Among the activists agitating within the Bolshevik Party for proletarian democracy in the early Soviet Union was the left communist Gavriil Miasnikov (1889-1945). When Miasnikov was expelled from the Party in 1922, he refused to capitulate like other oppositionists. Instead he set about organizing the Workers’ Group, an illegal organization which aimed initially at reforming the Bolshevik Party, a project which Miasnikov eventually decided was hopeless. While serving a term of exile, Miasnikov escaped abroad and lived in France for almost 15 years.
Miasnikov’s life was rescued from obscurity by Paul Avrich in a 1982 article which remains the standard biography in English. But Avrich did not have access to the sources necessary to establish the final phase of Miasnikov’s life, and had to rely on rumour and conjecture. Miasnikov made an impulsive decision to return to the USSR towards the end of World War II, and his friends in France only gradually became aware of his disappearance. Relying on a note in Lenin’s collected works, Avrich stated that Miasnikov died in 1946, but in fact he was executed on November 16 1945. […]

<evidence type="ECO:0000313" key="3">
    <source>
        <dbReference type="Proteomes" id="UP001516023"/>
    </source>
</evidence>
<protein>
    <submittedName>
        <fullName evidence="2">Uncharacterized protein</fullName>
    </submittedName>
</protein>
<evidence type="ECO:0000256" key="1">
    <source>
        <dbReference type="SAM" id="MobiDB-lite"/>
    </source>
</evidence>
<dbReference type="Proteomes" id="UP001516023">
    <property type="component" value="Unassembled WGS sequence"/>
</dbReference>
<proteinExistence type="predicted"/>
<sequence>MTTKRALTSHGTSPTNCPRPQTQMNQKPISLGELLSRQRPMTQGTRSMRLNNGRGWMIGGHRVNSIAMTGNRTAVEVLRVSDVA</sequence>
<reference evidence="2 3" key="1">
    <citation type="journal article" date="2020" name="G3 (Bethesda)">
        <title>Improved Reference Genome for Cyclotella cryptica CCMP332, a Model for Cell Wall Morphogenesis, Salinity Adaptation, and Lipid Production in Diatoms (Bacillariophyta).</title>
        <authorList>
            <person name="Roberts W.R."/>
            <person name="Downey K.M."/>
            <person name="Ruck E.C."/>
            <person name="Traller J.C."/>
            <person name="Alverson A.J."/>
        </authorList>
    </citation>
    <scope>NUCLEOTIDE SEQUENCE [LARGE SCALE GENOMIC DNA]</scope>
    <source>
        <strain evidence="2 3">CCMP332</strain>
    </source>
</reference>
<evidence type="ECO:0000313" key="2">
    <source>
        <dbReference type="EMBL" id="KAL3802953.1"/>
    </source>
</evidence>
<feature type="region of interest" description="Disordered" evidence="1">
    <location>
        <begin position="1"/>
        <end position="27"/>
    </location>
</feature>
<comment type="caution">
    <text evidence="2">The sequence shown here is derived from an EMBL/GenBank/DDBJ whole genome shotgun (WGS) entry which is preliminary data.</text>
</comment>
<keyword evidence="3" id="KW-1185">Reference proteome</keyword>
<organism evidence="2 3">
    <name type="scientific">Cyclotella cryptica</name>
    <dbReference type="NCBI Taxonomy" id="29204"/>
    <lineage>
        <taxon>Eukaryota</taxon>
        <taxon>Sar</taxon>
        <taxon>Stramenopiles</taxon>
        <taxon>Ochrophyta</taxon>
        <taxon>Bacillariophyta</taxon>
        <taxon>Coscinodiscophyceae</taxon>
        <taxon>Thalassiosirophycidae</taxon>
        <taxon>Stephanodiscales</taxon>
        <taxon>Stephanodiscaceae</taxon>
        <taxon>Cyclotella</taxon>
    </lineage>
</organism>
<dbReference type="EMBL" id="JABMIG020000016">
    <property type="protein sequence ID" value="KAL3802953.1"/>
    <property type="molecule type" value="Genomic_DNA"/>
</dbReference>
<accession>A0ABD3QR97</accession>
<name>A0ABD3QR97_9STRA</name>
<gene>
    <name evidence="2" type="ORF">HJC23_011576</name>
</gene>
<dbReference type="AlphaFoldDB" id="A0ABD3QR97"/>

(From the introduction)
Translated by: Malcolm Archibald.